Have you ever borrowed another person’s car and wondered what would happen if you got into an accident with it? How would car insurance work? Will you or the owner of the car be protected?
With a non-owner car insurance policy, you will be. But it’s not always necessary in certain cases.
Let’s go into more details about non-owner auto insurance to help you determine if it’s something you need for adequate coverage.
What Is Non-Owner Car Insurance?
Non-owner car insurance provides coverage if you’re driving a vehicle you do not own. For instance, if you borrow your friend’s or family member’s car for a few hours and get into an accident that you’re at fault for, their car insurance policy may not cover all damages or loss suffered.
But with a non-owner auto insurance policy in place, you’ll be protected from any costs incurred as a result of the incident.
What Does Non-Owner Car Insurance Cover?
Non-owner car insurance policies offer liability coverage, which covers any property damage and bodily injury of another party as a result of an at-fault accident in a car you do not own. It’s important to note that this policy only covers the policyholder, not other drivers. That said, you should be able to add other components to your policy to make it more comprehensive, such as the following:
- Personal injury protection. This covers any medical treatment or rehabilitation expenses that any passengers need as a result of an accident. This additional protection may also cover other expenses not related to medical treatment, such as lost wages.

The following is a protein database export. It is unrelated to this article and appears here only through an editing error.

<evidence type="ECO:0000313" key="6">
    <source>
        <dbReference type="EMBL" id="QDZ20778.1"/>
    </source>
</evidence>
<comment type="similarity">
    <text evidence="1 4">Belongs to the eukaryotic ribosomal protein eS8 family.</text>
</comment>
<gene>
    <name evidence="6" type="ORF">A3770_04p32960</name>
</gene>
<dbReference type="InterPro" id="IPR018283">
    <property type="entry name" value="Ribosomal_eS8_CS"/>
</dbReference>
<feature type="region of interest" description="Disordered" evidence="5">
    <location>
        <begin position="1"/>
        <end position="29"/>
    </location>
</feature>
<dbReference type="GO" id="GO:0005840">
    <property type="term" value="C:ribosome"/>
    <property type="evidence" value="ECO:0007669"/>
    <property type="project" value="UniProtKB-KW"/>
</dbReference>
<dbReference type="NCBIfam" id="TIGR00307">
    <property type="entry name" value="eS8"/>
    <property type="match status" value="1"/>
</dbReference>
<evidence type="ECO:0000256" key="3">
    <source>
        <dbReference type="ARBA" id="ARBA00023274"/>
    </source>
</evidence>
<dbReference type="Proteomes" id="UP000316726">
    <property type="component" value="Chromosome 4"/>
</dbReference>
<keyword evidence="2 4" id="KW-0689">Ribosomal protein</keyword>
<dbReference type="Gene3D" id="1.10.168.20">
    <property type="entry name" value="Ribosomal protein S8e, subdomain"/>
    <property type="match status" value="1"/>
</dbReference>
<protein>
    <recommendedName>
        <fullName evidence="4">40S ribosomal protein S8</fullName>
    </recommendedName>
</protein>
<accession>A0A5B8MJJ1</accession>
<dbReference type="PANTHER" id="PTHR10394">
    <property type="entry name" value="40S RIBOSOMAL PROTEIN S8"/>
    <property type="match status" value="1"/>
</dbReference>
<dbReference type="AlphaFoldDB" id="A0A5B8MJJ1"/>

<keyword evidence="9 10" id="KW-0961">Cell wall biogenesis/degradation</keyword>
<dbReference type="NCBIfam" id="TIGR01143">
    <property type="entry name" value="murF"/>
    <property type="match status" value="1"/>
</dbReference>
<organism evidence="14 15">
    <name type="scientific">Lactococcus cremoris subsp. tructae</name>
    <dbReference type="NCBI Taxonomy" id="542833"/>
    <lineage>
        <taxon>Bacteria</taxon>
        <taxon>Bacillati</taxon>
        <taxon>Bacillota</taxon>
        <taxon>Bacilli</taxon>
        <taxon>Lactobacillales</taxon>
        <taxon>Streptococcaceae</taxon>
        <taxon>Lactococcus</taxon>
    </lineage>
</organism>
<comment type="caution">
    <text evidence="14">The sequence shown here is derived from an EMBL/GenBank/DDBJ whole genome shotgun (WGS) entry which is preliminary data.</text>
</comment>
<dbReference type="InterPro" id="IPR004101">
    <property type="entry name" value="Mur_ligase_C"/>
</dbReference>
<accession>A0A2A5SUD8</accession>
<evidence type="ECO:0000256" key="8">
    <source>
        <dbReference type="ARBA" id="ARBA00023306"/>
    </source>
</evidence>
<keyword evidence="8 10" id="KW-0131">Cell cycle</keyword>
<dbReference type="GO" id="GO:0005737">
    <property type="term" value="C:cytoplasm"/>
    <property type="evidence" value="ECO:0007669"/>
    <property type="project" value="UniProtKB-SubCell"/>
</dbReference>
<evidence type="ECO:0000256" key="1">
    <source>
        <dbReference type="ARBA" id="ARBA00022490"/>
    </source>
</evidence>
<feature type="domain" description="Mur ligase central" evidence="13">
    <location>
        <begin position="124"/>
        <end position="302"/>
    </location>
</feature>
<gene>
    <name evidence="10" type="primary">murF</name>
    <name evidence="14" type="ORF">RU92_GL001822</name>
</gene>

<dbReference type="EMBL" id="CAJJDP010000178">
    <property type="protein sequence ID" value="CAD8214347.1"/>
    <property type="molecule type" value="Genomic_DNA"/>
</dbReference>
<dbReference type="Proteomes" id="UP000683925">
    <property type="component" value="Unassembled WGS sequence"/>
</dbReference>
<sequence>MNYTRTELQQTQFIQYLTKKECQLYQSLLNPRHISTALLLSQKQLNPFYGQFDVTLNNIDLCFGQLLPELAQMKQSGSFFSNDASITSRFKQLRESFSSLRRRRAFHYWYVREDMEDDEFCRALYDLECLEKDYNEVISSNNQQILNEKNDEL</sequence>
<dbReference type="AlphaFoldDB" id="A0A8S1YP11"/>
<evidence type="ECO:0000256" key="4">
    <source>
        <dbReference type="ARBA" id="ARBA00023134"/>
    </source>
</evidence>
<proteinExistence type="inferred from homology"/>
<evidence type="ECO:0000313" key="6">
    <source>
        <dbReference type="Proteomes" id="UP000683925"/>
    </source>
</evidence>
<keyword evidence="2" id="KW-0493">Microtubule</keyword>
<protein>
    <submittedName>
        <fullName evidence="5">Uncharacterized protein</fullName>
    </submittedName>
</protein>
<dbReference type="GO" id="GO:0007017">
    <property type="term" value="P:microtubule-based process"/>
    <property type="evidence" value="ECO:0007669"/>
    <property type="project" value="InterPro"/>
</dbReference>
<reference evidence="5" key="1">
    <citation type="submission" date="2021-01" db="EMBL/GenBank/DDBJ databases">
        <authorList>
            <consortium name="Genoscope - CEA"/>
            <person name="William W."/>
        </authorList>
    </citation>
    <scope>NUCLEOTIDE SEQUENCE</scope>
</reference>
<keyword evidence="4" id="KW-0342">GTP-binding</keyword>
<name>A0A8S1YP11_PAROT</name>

- Underinsured/Uninsured driver coverage. This covers any costs incurred if you are involved in an accident that was not your fault, but was caused by a driver with no car insurance policy. It will cover damage costs if the incident is caused by a driver who is unable to pay the full cost of the damage.
What Does Non-Owner Car Insurance Not Cover?
It’s just as important to understand what this type of insurance policy doesn’t cover so you’re not left with any unpleasant surprises if you ever need to file a claim after being involved in an accident with a car you don’t own. Non-owner car insurance policies typically do not cover the following:
- Comprehensive coverage. A non-owner auto insurance policy does not cover damages to the vehicle caused by falling objects, theft, vandalism, bad weather, or fire.
- Collision coverage. Any damage caused to the vehicle after an accident will not be covered.
- Roadside assistance. No roadside assistance is covered, including towing, flat tire changes, and boosts.
Who Is Non-Owner Car Insurance For?
A non-owner car insurance policy may be something worth considering if you meet the following criteria:
You Often Borrow A Car
Whether you don’t own your own car or your vehicle is unavailable for whatever reason, you may find yourself in need of a car on occasion.
The insurance policy of the owner of the vehicle will cover you while you’re operating the vehicle, but a non-owner car insurance policy will cover any damages that exceed what their policy covers. If you find yourself frequently borrowing a friend’s or family member’s car, then a non-owner car insurance policy may be worth buying.
You Often Rent Cars
When you rent a vehicle, you’ll likely need to assume all liability. While you can buy an insurance policy from the car rental company during the time that you’re using the vehicle, the policy is usually more expensive and doesn’t provide as much protection that a non-owner car insurance policy would.
You Want To Avoid A Lapse In Your Policy
If you had a car not long ago but either sold it or lost it to theft or damage, the auto insurance policy you had on the car may be at risk of lapsing if you don’t reinstate it soon after.
If you’re not quite ready to buy a new car, a non-owner car insurance policy can help ensure that your insurance premiums don’t increase once you eventually get another vehicle.